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B.3 Type Rules for Aliasing

C code that converts a pointer to a different pointer type can use the pointers to access the same memory locations with two different data types. If the same address is accessed with different types in a single control thread, optimization can make the code do surprising things (in effect, make it malfunction).

Here’s a concrete example where aliasing that can change the code’s behavior when it is optimized. We assume that float is 4 bytes long, like int, and so is every pointer. Thus, the structures struct a and struct b are both 8 bytes.

#include <stdio.h>
struct a { int size; char *data; };
struct b { float size; char *data; };

void sub (struct a *p, struct b *q)
  int x;
  p->size = 0;
  q->size = 1;
  x = p->size;
  printf("x       =%d\n", x);
  printf("p->size =%d\n", (int)p->size);
  printf("q->size =%d\n", (int)q->size);

int main(void)
  struct a foo;
  struct a *p = &foo;
  struct b *q = (struct b *) &foo;

  sub (p, q);

This code works as intended when compiled without optimization. All the operations are carried out sequentially as written. The code sets x to p->size, but what it actually gets is the bits of the floating point number 1, as type int.

However, when optimizing, the compiler is allowed to assume (mistakenly, here) that q does not point to the same storage as p, because their data types are not allowed to alias.

From this assumption, the compiler can deduce (falsely, here) that the assignment into q->size has no effect on the value of p->size, which must therefore still be 0. Thus, x will be set to 0.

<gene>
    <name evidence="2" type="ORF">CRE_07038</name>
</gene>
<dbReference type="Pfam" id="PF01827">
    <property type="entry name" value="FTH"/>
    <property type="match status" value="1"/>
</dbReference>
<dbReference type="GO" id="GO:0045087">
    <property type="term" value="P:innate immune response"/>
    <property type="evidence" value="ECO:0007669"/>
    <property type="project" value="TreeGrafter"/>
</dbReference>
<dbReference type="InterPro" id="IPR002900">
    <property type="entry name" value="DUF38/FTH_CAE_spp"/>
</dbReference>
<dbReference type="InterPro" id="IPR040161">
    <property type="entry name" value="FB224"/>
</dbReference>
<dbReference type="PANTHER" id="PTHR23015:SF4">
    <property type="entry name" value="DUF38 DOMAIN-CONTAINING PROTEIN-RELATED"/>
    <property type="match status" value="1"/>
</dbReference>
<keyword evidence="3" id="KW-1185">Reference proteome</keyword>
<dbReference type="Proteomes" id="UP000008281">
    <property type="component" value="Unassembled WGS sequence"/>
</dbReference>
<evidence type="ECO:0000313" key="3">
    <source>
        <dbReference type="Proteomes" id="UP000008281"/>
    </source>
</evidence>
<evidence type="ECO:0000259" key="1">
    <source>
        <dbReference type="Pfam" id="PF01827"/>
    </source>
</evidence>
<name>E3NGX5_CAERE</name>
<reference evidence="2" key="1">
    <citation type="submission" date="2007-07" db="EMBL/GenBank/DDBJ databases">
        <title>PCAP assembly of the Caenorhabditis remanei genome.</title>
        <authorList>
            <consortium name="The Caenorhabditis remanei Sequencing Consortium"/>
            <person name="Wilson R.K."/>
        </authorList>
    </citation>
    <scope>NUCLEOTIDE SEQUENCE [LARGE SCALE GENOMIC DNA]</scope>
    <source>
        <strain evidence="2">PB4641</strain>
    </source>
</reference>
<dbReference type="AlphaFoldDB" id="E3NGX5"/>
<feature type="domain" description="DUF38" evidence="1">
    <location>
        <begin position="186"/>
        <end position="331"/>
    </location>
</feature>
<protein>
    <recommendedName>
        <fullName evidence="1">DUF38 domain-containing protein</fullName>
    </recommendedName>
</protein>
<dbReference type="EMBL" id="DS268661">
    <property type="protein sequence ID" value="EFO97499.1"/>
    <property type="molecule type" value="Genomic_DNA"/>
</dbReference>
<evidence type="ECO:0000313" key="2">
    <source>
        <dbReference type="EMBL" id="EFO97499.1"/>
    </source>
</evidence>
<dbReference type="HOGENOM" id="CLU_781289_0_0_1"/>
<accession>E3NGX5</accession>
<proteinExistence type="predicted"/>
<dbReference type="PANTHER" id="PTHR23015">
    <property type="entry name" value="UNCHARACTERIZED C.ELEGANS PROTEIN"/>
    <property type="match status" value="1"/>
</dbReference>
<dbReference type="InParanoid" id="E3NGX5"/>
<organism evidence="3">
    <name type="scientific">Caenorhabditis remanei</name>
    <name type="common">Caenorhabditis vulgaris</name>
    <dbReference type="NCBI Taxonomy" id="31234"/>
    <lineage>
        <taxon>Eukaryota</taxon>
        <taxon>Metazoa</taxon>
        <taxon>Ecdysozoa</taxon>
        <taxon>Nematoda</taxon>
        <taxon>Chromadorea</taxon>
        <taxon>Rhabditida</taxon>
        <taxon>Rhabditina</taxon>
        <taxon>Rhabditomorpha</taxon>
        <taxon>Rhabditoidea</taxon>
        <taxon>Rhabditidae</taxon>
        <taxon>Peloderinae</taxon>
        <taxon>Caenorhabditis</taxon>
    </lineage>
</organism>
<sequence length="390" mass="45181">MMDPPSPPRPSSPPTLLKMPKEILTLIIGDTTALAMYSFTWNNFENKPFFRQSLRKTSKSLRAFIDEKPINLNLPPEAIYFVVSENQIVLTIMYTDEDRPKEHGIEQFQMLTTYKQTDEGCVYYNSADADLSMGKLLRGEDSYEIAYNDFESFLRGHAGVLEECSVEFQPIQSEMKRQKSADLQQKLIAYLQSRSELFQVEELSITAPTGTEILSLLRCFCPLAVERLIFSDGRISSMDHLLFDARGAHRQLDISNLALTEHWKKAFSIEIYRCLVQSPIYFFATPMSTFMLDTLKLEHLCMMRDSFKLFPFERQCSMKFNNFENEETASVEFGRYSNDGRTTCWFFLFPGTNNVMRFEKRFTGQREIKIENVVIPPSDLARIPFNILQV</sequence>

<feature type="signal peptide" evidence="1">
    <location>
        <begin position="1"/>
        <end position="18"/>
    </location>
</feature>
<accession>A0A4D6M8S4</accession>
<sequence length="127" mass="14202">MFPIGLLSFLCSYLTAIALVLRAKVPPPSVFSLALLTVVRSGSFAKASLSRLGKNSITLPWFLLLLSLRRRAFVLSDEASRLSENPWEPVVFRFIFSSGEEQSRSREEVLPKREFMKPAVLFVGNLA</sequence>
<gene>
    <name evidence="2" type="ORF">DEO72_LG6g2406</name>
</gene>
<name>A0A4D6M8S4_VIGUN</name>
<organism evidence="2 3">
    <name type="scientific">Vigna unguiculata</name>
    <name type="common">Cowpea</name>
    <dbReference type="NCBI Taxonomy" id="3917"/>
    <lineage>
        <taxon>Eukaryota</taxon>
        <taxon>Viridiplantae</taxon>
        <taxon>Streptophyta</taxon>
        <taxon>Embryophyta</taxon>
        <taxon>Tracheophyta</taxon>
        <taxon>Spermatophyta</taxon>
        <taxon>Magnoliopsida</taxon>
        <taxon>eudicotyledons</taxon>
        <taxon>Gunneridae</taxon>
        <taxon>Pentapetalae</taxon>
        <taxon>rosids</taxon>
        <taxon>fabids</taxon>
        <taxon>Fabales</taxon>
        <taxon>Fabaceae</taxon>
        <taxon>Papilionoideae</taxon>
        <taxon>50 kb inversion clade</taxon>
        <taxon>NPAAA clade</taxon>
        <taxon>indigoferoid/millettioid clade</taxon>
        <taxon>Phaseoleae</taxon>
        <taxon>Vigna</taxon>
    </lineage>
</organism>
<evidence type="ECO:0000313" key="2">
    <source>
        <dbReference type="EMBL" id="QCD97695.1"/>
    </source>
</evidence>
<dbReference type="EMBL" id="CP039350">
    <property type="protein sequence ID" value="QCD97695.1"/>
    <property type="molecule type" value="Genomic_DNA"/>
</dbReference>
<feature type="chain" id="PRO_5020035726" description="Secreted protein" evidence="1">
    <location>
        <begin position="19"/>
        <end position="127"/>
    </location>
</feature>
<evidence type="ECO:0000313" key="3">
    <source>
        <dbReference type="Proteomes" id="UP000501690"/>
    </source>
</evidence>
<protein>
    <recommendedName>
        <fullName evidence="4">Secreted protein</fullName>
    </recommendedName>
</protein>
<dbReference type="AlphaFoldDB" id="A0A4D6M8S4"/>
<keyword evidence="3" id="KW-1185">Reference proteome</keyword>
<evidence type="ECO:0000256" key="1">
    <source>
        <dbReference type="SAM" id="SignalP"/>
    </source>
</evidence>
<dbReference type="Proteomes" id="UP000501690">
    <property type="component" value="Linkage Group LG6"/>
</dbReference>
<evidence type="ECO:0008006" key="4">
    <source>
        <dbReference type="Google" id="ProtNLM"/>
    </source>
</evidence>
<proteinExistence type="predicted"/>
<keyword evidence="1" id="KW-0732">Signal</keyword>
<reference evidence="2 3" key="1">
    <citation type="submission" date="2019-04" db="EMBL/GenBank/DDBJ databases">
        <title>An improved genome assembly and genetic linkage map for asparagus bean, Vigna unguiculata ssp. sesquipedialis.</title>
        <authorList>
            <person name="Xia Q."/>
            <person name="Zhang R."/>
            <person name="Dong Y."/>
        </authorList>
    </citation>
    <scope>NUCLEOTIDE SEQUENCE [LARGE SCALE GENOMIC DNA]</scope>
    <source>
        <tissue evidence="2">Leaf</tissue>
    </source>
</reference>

GNU C, following the C standard, defines this optimization as legitimate. Code that misbehaves when optimized following these rules is, by definition, incorrect C code.

The rules for storage aliasing in C are based on the two data types: the type of the object, and the type it is accessed through. The rules permit accessing part of a storage object of type t using only these types:

What do these rules say about the example in this subsection?

For foo.size (equivalently, a->size), t is int. The type float is not allowed as an aliasing type by those rules, so b->size is not supposed to alias with elements of j. Based on that assumption, GNU C makes a permitted optimization that was not, in this case, consistent with what the programmer intended the program to do.

Whether GCC actually performs type-based aliasing analysis depends on the details of the code. GCC has other ways to determine (in some cases) whether objects alias, and if it gets a reliable answer that way, it won’t fall back on type-based heuristics.

The importance of knowing the type-based aliasing rules is not so as to ensure that the optimization is done where it would be safe, but so as to ensure it is not done in a way that would break the program. You can turn off type-based aliasing analysis by giving GCC the option -fno-strict-aliasing.

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